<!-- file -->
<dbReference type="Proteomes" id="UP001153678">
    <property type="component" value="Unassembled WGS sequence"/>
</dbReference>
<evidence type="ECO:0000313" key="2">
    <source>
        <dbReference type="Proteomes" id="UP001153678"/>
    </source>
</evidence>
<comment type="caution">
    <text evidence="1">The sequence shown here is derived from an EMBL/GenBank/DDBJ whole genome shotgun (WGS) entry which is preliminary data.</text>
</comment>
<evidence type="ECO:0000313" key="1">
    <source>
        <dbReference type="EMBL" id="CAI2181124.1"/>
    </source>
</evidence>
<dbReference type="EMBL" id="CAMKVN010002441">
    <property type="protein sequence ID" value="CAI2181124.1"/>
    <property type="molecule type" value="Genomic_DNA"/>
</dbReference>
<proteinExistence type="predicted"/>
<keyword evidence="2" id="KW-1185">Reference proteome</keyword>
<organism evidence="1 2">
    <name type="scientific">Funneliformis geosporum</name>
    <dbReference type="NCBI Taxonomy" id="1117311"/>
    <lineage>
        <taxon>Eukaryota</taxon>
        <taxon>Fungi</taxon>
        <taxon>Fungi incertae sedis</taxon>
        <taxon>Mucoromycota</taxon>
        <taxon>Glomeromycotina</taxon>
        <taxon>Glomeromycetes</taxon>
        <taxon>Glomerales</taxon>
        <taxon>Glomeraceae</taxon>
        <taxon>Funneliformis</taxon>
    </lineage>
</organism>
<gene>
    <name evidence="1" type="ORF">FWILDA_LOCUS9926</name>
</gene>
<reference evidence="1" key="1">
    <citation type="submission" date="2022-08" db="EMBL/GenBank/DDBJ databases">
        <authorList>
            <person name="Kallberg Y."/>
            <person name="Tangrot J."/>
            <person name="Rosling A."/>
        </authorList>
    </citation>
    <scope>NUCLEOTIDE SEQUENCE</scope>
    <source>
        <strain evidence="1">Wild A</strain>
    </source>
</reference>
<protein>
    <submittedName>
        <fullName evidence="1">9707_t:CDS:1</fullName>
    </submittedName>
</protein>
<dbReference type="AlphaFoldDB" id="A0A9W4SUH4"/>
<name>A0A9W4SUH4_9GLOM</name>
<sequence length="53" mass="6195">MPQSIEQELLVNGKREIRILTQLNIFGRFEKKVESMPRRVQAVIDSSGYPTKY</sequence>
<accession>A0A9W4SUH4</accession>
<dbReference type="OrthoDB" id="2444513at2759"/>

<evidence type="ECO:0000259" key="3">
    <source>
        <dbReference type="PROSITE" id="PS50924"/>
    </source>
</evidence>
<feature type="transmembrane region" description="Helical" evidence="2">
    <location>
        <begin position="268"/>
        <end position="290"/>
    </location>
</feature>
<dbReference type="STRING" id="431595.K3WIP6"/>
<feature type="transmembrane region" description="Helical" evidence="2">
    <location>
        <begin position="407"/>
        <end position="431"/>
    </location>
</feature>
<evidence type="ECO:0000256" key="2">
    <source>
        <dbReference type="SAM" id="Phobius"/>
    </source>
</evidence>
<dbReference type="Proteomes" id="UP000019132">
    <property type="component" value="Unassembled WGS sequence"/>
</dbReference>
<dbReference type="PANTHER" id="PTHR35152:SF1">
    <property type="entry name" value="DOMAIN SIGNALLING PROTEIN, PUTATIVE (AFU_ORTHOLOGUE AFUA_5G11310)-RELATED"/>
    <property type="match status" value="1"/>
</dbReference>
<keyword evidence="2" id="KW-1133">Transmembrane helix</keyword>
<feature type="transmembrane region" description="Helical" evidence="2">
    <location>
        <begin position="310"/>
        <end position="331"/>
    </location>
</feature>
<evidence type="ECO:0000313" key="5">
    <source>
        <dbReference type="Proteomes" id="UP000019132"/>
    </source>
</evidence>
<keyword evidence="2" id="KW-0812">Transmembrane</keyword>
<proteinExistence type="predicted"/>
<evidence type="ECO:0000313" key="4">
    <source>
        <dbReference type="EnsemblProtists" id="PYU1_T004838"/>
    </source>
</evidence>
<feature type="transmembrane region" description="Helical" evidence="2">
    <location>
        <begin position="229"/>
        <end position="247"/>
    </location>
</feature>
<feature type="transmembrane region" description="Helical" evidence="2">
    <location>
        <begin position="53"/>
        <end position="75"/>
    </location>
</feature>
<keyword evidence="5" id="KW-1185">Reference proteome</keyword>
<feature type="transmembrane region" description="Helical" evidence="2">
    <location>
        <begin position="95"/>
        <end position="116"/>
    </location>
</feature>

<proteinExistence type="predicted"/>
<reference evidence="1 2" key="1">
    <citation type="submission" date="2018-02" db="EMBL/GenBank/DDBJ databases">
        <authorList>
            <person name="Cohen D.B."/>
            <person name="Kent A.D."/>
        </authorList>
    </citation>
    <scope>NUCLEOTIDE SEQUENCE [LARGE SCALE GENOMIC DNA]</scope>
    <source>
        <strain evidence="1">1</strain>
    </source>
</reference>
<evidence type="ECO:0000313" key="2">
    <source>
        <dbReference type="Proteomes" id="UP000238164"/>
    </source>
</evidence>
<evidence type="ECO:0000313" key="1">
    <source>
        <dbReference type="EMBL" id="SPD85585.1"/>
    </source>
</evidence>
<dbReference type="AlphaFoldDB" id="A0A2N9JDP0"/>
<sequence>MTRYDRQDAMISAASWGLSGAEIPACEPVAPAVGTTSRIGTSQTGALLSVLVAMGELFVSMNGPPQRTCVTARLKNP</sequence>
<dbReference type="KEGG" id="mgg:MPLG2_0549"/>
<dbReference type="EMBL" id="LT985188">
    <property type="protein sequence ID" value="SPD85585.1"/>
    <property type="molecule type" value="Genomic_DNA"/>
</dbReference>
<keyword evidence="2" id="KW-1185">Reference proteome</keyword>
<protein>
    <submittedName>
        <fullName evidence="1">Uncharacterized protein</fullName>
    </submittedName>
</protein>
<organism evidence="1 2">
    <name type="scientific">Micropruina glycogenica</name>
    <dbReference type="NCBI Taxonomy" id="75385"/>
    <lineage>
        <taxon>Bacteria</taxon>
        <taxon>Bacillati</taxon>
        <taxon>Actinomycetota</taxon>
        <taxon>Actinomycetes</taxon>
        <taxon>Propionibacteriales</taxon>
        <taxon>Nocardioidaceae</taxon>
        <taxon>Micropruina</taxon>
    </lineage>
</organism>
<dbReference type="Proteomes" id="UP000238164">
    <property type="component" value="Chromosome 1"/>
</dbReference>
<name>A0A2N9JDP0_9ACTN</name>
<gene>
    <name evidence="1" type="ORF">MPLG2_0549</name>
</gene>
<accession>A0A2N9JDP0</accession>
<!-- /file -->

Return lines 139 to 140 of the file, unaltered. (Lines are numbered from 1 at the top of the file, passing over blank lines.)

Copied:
    </citation>
    <scope>NUCLEOTIDE SEQUENCE [LARGE SCALE GENOMIC DNA]</scope>